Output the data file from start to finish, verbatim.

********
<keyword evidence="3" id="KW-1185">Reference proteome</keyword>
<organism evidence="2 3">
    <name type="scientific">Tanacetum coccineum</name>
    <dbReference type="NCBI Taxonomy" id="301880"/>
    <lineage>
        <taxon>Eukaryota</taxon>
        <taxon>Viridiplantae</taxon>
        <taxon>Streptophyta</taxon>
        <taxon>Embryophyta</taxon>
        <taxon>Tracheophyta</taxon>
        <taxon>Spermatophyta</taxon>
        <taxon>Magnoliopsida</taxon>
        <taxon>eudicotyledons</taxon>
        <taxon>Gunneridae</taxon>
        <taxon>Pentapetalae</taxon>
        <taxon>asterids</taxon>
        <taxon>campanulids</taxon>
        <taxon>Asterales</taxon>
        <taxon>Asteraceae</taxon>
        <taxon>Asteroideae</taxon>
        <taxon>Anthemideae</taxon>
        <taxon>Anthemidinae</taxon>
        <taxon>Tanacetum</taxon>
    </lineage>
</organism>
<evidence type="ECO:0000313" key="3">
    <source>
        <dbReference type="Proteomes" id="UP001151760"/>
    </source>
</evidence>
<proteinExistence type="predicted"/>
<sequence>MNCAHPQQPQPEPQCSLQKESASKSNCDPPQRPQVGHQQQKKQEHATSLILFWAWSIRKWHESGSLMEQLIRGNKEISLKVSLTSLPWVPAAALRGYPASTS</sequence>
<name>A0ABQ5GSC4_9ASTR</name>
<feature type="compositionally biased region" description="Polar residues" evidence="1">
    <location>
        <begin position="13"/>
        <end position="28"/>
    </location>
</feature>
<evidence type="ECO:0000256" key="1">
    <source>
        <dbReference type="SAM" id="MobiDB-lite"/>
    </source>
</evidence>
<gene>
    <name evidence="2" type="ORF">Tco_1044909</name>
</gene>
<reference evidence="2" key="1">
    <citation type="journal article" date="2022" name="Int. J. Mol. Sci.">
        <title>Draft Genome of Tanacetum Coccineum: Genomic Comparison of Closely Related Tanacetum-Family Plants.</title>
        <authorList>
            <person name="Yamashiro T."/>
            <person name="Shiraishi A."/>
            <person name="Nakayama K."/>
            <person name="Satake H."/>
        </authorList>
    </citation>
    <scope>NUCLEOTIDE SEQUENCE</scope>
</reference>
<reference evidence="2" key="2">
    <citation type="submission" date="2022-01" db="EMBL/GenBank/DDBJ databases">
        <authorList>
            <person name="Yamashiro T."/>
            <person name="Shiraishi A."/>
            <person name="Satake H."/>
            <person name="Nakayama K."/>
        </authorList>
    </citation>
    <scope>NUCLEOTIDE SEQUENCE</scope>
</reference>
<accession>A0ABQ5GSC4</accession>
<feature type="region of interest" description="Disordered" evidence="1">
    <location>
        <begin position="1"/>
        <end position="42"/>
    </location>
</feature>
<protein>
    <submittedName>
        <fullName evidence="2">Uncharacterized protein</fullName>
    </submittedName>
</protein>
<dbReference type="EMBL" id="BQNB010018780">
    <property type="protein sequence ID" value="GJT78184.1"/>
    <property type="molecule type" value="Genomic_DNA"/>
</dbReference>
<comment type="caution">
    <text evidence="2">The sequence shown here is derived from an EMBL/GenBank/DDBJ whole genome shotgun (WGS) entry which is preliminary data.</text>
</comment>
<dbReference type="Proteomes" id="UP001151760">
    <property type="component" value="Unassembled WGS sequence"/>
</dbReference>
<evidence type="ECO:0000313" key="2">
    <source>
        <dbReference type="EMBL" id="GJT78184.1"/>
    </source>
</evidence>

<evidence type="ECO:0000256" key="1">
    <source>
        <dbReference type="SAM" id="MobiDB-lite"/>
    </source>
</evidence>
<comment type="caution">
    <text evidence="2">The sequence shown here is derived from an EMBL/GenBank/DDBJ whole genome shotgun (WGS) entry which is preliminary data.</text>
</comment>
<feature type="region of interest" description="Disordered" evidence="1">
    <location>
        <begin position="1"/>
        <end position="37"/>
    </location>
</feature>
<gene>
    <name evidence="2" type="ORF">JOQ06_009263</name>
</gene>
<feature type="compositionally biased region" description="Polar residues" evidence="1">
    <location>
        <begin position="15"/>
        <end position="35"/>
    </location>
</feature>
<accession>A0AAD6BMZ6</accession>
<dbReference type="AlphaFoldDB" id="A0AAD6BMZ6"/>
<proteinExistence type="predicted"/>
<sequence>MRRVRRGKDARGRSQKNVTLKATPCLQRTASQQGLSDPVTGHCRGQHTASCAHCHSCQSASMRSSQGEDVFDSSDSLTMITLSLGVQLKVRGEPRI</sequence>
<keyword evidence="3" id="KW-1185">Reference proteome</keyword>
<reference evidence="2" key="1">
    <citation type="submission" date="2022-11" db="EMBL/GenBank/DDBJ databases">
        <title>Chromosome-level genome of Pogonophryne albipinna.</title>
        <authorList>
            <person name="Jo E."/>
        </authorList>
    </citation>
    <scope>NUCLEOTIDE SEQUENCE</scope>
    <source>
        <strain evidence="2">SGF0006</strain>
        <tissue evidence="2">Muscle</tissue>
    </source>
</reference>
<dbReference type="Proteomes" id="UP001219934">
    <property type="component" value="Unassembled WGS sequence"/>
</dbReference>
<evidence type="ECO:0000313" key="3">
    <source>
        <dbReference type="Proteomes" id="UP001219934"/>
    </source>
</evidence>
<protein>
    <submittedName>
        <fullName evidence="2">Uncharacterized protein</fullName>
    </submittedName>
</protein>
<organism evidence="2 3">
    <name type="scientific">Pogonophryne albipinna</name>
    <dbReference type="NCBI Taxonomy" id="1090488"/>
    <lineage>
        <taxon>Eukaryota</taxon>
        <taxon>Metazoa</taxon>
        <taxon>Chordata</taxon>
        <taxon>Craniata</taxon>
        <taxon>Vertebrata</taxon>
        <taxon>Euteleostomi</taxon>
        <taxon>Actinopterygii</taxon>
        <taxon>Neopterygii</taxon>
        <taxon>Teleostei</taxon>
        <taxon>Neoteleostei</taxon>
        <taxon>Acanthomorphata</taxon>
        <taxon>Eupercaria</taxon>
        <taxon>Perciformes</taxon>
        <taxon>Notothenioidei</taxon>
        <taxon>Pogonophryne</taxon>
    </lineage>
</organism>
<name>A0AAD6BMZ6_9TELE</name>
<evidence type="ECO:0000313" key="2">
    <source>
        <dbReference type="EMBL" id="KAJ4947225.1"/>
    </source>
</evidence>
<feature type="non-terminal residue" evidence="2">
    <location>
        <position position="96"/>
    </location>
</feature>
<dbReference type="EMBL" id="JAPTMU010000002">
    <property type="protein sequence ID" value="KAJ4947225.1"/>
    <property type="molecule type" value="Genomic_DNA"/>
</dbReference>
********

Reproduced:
<keyword evidence="3" id="KW-1185">Reference proteome</keyword>
<organism evidence="2 3">
    <name type="scientific">Tanacetum coccineum</name>
    <dbReference type="NCBI Taxonomy" id="301880"/>
    <lineage>
        <taxon>Eukaryota</taxon>
        <taxon>Viridiplantae</taxon>
        <taxon>Streptophyta</taxon>
        <taxon>Embryophyta</taxon>
        <taxon>Tracheophyta</taxon>
        <taxon>Spermatophyta</taxon>
        <taxon>Magnoliopsida</taxon>
        <taxon>eudicotyledons</taxon>
        <taxon>Gunneridae</taxon>
        <taxon>Pentapetalae</taxon>
        <taxon>asterids</taxon>
        <taxon>campanulids</taxon>
        <taxon>Asterales</taxon>
        <taxon>Asteraceae</taxon>
        <taxon>Asteroideae</taxon>
        <taxon>Anthemideae</taxon>
        <taxon>Anthemidinae</taxon>
        <taxon>Tanacetum</taxon>
    </lineage>
</organism>
<evidence type="ECO:0000313" key="3">
    <source>
        <dbReference type="Proteomes" id="UP001151760"/>
    </source>
</evidence>
<proteinExistence type="predicted"/>
<sequence>MNCAHPQQPQPEPQCSLQKESASKSNCDPPQRPQVGHQQQKKQEHATSLILFWAWSIRKWHESGSLMEQLIRGNKEISLKVSLTSLPWVPAAALRGYPASTS</sequence>
<name>A0ABQ5GSC4_9ASTR</name>
<feature type="compositionally biased region" description="Polar residues" evidence="1">
    <location>
        <begin position="13"/>
        <end position="28"/>
    </location>
</feature>
<evidence type="ECO:0000256" key="1">
    <source>
        <dbReference type="SAM" id="MobiDB-lite"/>
    </source>
</evidence>
<gene>
    <name evidence="2" type="ORF">Tco_1044909</name>
</gene>
<reference evidence="2" key="1">
    <citation type="journal article" date="2022" name="Int. J. Mol. Sci.">
        <title>Draft Genome of Tanacetum Coccineum: Genomic Comparison of Closely Related Tanacetum-Family Plants.</title>
        <authorList>
            <person name="Yamashiro T."/>
            <person name="Shiraishi A."/>
            <person name="Nakayama K."/>
            <person name="Satake H."/>
        </authorList>
    </citation>
    <scope>NUCLEOTIDE SEQUENCE</scope>
</reference>
<reference evidence="2" key="2">
    <citation type="submission" date="2022-01" db="EMBL/GenBank/DDBJ databases">
        <authorList>
            <person name="Yamashiro T."/>
            <person name="Shiraishi A."/>
            <person name="Satake H."/>
            <person name="Nakayama K."/>
        </authorList>
    </citation>
    <scope>NUCLEOTIDE SEQUENCE</scope>
</reference>
<accession>A0ABQ5GSC4</accession>
<feature type="region of interest" description="Disordered" evidence="1">
    <location>
        <begin position="1"/>
        <end position="42"/>
    </location>
</feature>
<protein>
    <submittedName>
        <fullName evidence="2">Uncharacterized protein</fullName>
    </submittedName>
</protein>
<dbReference type="EMBL" id="BQNB010018780">
    <property type="protein sequence ID" value="GJT78184.1"/>
    <property type="molecule type" value="Genomic_DNA"/>
</dbReference>
<comment type="caution">
    <text evidence="2">The sequence shown here is derived from an EMBL/GenBank/DDBJ whole genome shotgun (WGS) entry which is preliminary data.</text>
</comment>
<dbReference type="Proteomes" id="UP001151760">
    <property type="component" value="Unassembled WGS sequence"/>
</dbReference>
<evidence type="ECO:0000313" key="2">
    <source>
        <dbReference type="EMBL" id="GJT78184.1"/>
    </source>
</evidence>

<evidence type="ECO:0000256" key="1">
    <source>
        <dbReference type="SAM" id="MobiDB-lite"/>
    </source>
</evidence>
<comment type="caution">
    <text evidence="2">The sequence shown here is derived from an EMBL/GenBank/DDBJ whole genome shotgun (WGS) entry which is preliminary data.</text>
</comment>
<feature type="region of interest" description="Disordered" evidence="1">
    <location>
        <begin position="1"/>
        <end position="37"/>
    </location>
</feature>
<gene>
    <name evidence="2" type="ORF">JOQ06_009263</name>
</gene>
<feature type="compositionally biased region" description="Polar residues" evidence="1">
    <location>
        <begin position="15"/>
        <end position="35"/>
    </location>
</feature>
<accession>A0AAD6BMZ6</accession>
<dbReference type="AlphaFoldDB" id="A0AAD6BMZ6"/>
<proteinExistence type="predicted"/>
<sequence>MRRVRRGKDARGRSQKNVTLKATPCLQRTASQQGLSDPVTGHCRGQHTASCAHCHSCQSASMRSSQGEDVFDSSDSLTMITLSLGVQLKVRGEPRI</sequence>
<keyword evidence="3" id="KW-1185">Reference proteome</keyword>
<reference evidence="2" key="1">
    <citation type="submission" date="2022-11" db="EMBL/GenBank/DDBJ databases">
        <title>Chromosome-level genome of Pogonophryne albipinna.</title>
        <authorList>
            <person name="Jo E."/>
        </authorList>
    </citation>
    <scope>NUCLEOTIDE SEQUENCE</scope>
    <source>
        <strain evidence="2">SGF0006</strain>
        <tissue evidence="2">Muscle</tissue>
    </source>
</reference>
<dbReference type="Proteomes" id="UP001219934">
    <property type="component" value="Unassembled WGS sequence"/>
</dbReference>
<evidence type="ECO:0000313" key="3">
    <source>
        <dbReference type="Proteomes" id="UP001219934"/>
    </source>
</evidence>
<protein>
    <submittedName>
        <fullName evidence="2">Uncharacterized protein</fullName>
    </submittedName>
</protein>
<organism evidence="2 3">
    <name type="scientific">Pogonophryne albipinna</name>
    <dbReference type="NCBI Taxonomy" id="1090488"/>
    <lineage>
        <taxon>Eukaryota</taxon>
        <taxon>Metazoa</taxon>
        <taxon>Chordata</taxon>
        <taxon>Craniata</taxon>
        <taxon>Vertebrata</taxon>
        <taxon>Euteleostomi</taxon>
        <taxon>Actinopterygii</taxon>
        <taxon>Neopterygii</taxon>
        <taxon>Teleostei</taxon>
        <taxon>Neoteleostei</taxon>
        <taxon>Acanthomorphata</taxon>
        <taxon>Eupercaria</taxon>
        <taxon>Perciformes</taxon>
        <taxon>Notothenioidei</taxon>
        <taxon>Pogonophryne</taxon>
    </lineage>
</organism>
<name>A0AAD6BMZ6_9TELE</name>
<evidence type="ECO:0000313" key="2">
    <source>
        <dbReference type="EMBL" id="KAJ4947225.1"/>
    </source>
</evidence>
<feature type="non-terminal residue" evidence="2">
    <location>
        <position position="96"/>
    </location>
</feature>
<dbReference type="EMBL" id="JAPTMU010000002">
    <property type="protein sequence ID" value="KAJ4947225.1"/>
    <property type="molecule type" value="Genomic_DNA"/>
</dbReference>